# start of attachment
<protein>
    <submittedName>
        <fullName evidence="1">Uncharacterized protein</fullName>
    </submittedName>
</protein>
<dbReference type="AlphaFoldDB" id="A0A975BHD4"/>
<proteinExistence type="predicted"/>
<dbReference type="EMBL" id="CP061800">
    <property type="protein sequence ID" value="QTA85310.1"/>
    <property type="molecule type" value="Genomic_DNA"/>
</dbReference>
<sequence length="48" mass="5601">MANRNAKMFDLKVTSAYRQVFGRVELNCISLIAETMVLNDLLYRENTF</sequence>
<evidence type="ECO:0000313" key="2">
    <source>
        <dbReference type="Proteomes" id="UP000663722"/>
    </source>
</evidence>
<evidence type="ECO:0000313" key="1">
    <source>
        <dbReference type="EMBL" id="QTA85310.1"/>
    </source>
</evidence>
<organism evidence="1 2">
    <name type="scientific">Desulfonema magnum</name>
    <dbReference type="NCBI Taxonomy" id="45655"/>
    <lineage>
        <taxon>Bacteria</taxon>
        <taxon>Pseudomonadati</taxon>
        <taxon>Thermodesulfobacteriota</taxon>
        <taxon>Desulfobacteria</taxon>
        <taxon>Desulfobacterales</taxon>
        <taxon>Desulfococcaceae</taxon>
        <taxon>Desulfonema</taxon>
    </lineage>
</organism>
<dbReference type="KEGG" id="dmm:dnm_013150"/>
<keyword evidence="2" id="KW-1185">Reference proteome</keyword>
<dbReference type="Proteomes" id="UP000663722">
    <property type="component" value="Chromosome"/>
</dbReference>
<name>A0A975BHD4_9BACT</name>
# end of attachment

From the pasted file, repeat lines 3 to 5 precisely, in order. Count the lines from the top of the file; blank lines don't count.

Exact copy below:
        <fullName evidence="1">Uncharacterized protein</fullName>
    </submittedName>
</protein>